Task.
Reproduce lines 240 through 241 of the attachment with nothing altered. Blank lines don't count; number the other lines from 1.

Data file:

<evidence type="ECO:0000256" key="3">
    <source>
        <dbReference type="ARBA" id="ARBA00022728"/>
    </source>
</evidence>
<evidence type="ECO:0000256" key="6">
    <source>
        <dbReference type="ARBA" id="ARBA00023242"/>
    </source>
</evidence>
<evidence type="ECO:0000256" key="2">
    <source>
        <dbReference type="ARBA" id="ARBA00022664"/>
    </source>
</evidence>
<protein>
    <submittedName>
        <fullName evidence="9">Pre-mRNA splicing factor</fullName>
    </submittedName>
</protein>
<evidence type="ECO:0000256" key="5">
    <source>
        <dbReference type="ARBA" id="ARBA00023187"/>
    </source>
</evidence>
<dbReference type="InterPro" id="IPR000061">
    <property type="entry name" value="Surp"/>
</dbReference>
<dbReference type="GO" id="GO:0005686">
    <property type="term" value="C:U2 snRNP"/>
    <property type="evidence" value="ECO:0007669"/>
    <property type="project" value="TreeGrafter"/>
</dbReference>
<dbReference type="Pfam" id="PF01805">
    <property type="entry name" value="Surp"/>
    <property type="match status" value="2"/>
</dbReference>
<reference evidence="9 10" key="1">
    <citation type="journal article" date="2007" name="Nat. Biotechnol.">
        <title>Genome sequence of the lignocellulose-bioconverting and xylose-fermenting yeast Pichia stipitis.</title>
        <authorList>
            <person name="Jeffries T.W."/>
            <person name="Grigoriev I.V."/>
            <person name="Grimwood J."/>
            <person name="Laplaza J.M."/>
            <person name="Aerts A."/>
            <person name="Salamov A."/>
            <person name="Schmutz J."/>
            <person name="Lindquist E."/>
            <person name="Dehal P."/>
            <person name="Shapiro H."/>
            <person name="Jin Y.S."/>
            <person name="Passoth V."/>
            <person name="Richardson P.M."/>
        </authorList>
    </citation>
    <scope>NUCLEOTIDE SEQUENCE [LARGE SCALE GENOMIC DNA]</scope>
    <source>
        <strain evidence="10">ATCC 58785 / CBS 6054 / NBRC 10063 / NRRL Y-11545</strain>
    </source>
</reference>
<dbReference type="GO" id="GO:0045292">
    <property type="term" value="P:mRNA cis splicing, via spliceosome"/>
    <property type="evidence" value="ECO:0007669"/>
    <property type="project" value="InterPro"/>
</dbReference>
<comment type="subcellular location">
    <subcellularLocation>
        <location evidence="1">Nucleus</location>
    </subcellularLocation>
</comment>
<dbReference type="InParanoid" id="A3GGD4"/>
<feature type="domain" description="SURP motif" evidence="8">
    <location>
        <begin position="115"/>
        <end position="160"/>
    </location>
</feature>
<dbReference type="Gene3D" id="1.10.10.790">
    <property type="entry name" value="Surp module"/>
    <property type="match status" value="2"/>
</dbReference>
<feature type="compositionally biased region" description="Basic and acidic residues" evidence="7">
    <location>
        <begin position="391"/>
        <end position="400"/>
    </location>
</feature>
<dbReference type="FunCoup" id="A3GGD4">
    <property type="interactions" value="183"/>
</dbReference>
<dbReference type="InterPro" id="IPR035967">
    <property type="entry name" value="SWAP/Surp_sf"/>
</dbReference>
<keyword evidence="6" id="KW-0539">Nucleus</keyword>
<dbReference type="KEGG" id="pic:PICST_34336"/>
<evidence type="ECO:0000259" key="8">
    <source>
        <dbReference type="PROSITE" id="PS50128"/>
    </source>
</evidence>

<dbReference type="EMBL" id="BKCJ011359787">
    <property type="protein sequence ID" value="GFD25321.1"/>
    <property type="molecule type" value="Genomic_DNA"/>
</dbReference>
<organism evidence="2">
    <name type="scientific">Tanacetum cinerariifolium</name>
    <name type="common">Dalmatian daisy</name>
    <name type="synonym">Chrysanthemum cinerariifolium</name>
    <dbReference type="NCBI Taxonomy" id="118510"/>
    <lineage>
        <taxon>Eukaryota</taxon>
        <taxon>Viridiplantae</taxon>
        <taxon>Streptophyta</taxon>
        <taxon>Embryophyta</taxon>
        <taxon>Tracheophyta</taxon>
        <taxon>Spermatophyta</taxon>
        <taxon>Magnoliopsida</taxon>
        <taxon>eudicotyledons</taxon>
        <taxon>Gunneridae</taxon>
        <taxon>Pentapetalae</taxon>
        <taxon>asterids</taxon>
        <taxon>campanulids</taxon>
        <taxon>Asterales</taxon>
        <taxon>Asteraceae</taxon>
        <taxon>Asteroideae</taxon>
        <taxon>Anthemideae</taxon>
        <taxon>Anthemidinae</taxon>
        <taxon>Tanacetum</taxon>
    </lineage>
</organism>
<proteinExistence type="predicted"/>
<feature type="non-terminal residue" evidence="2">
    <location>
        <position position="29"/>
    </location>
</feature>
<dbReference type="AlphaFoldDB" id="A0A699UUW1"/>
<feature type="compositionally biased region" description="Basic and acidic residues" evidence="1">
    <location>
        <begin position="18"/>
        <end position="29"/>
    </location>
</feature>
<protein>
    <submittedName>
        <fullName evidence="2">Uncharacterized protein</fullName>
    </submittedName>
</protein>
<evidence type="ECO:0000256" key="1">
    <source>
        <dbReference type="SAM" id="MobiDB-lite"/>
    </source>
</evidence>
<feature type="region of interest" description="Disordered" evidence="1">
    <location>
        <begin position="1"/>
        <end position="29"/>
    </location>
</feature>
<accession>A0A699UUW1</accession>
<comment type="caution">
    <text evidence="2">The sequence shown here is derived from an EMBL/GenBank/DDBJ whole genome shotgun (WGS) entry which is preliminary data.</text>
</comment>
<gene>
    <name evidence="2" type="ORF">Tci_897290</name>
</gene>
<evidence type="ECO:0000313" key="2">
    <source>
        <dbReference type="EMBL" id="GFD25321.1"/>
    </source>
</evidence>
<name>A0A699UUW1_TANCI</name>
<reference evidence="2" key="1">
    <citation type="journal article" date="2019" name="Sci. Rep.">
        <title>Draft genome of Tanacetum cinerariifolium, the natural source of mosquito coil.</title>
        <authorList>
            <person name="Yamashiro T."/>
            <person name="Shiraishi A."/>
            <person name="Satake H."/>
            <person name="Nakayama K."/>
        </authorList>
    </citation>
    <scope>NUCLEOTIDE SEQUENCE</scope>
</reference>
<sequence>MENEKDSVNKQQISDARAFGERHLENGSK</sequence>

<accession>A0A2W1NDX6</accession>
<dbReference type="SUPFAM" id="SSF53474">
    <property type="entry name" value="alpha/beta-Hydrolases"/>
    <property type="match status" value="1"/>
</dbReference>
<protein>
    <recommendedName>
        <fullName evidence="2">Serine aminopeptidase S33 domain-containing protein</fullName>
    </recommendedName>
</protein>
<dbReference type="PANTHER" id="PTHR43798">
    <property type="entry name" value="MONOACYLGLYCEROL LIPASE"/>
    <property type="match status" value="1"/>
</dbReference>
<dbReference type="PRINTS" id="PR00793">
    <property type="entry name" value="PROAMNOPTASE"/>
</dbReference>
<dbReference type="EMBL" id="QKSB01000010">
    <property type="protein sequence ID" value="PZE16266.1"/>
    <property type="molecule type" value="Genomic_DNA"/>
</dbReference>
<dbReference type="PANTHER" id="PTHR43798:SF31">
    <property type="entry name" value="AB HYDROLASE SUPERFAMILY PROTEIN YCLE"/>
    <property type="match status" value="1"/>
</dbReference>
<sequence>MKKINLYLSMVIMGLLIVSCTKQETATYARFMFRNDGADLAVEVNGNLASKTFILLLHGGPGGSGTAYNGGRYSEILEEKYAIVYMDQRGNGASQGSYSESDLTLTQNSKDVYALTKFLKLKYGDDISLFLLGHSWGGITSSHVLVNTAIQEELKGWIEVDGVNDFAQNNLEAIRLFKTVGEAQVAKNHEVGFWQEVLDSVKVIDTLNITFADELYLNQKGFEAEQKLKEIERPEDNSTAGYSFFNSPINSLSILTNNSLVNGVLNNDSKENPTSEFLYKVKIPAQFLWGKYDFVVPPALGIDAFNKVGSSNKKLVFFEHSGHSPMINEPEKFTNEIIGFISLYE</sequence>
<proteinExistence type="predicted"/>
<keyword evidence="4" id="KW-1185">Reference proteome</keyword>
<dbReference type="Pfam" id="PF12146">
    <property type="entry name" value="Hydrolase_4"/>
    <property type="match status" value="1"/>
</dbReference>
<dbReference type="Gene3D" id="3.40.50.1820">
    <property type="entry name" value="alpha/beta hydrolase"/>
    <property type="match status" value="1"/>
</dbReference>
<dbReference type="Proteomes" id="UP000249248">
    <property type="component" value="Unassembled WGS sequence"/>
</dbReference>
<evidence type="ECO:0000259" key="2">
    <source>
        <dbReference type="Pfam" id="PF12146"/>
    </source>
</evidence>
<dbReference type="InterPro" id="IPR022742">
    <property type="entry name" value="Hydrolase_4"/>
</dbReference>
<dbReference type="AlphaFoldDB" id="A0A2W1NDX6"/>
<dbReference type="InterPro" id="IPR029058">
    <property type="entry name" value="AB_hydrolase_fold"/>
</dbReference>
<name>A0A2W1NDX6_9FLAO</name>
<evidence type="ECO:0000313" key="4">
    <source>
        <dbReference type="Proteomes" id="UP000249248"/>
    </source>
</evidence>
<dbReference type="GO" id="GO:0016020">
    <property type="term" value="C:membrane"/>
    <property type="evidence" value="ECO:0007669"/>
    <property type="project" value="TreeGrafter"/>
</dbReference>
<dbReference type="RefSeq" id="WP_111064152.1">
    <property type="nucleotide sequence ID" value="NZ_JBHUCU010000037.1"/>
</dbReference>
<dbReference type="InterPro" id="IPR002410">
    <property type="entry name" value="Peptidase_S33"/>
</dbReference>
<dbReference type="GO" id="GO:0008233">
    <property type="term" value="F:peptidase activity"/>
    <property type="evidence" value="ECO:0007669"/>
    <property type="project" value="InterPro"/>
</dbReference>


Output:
    <source>
        <dbReference type="Proteomes" id="UP000249248"/>